I looked at Emeryville Police Officer Ron Shepherd with wide eyes and breathlessly asked, “Did he have a gun?” My shaking hands gripped a gun outfitted with a laser I had just used to shoot a man in a simulated domestic violence call, part of a recent trial run of the Emeryville Police Department’s Force Options Simulator classes for civilians that delve into use of force.
The simulated encounter came at the end of more than two hours of classroom training — the same training the city’s officers receive — outlining de-escalation skills and current laws stipulating how police officers can use force, what force they can use, including deadly force, and when.
The four-hour class’s main objective is to place civilians in officers’ shoes and “experience how an officer gets trained to make better use of force decisions,” said Sgt. Richard Lee.
After covering use of force case laws including Graham v. Connor, Tennessee v. Garner, which defines the use of deadly force, Scott v. Henrich and Bryan v. McPherson, I stepped into the simulator. Two of the three scenarios I went through were nerve-wracking but fairly benign, and I never used my weapon. Instead, I was able to de-escalate the situation using verbal commands, part of the “tactical communication” skills officers use to redirect people and persuade them to comply.
De-escalation skills have “really taken on more of a larger meaning now than… ever,” said Shepherd. “We want to try to de-escalate the situation as best we can verbally before having to resort to any type of use of force tactic or technique.”
In the domestic violence scenario, however, my de-escalation skills were not enough. Overwhelmed by adrenaline and fear, I missed a warning from the man’s partner that he had a gun. I never actually saw the gun he used to take two shots at me before I instinctively returned fire, one of my two bullets hitting the man in the abdomen and causing him to slump to the floor. My heart dropped to my stomach when I started to doubt he even had a gun. I thoroughly felt the gravity of injuring or, worse yet, killing someone.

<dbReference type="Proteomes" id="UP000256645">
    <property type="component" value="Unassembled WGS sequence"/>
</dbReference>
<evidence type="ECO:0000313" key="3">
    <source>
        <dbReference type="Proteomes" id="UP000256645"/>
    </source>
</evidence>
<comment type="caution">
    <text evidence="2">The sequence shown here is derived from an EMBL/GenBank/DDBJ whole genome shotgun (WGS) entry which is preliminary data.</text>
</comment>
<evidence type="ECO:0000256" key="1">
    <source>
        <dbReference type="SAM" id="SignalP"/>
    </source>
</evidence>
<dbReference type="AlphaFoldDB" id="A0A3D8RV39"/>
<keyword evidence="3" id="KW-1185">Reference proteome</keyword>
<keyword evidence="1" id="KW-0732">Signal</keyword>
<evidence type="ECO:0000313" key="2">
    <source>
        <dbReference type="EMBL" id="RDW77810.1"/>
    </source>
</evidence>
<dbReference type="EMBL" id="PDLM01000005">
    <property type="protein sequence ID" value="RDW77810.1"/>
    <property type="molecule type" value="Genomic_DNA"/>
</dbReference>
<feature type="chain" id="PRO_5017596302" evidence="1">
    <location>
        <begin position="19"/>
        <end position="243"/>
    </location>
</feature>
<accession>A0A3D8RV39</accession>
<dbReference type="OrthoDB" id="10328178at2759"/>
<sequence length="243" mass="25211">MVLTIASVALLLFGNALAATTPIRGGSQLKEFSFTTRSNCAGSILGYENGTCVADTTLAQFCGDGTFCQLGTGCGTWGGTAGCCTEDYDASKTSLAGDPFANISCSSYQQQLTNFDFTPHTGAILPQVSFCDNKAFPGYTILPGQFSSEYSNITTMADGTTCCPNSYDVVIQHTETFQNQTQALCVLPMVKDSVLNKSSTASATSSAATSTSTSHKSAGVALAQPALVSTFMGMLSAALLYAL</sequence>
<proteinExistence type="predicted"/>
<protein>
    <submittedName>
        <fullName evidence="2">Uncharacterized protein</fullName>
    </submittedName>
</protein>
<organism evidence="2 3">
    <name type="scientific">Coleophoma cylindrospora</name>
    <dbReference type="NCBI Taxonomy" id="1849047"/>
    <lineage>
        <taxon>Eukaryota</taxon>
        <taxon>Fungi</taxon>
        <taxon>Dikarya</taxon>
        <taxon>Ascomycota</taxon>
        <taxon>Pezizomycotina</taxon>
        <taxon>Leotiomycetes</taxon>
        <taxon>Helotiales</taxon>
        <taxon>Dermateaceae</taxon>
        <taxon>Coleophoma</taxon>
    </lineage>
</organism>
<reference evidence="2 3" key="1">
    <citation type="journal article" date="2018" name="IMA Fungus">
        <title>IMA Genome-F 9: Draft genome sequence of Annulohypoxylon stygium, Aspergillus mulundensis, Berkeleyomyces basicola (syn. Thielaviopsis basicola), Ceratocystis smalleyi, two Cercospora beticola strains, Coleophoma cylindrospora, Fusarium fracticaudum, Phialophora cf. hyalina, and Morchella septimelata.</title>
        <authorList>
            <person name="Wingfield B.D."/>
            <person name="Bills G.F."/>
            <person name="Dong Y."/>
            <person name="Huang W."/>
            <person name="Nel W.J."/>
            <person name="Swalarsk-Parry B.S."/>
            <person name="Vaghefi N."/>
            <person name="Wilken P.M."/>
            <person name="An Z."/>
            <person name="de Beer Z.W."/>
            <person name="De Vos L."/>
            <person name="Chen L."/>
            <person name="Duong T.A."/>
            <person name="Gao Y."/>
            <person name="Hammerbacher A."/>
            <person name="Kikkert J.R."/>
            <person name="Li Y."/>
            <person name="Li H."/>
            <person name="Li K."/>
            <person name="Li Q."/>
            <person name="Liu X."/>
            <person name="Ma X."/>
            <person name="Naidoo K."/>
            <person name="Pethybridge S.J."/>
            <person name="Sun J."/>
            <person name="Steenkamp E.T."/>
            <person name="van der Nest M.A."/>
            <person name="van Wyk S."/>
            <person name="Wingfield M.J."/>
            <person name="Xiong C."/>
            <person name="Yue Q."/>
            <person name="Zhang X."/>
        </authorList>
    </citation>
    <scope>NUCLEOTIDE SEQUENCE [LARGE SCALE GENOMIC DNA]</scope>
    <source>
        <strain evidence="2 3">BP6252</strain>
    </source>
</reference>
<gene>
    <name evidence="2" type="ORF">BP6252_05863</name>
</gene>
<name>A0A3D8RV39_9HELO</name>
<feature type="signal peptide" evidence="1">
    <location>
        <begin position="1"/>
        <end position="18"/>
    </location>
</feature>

As part of my debrief, Shepherd asked me what I saw, what I did and why I did it, the same questions asked of officers. We replayed the domestic violence scenario, including watching a surprising alternate ending that had even caught Shepherd off guard. He pointed out things I had not heard or seen such as the gun the man pointed at me within close range.
Stress, Lee explained, affects people in different ways. “We get tunnel vision … we can momentarily lose our hearing … there can be slight memory loss” he said, in addition to increased breathing and heart rates.
As examples of use of force, the officers showed dash and body camera videos from departments nationwide. In the videos, including one where an officer’s force was deemed “unreasonable,” stress was palpable. Lee pointed out an officer who continued to command a suspect to get on the ground while the suspect was on the ground. While none of the videos were from the department, all sworn Emeryville police officers have body cameras as of August 2015, according to Capt. Fredrick Dauer. The department does not have dash cameras.
Spotlight on Use Of Force
The Emeryville Police Department has been part of the nationwide spotlight on police use of force in the wake of recent officer-involved shootings, including that of Yuvette Henderson in February 2015. The E’ville Eye previously reported that incident was the third shooting involving Emeryville police officers in the previous 40 years.
As police departments nationwide are re-examining their use of force policies, Emeryville’s police department is updating its policy. The renamed “Resistance and Aggression Policy” will “go through a thorough vetting and approval process before being published,” Dauer said in an email with the E’ville Eye. There is no estimated date of publication.
The current use of force policy from 2009 outlines reasonable use of force guidelines:
The EPD expects to start planning its next Force Options Simulator classes for civilians after July 1, when the next budget cycle begins, said Dauer. Interested civilians should email Dauer at email@example.com.
This USA Today segment details the FBI’s Use of Force Training Videos:
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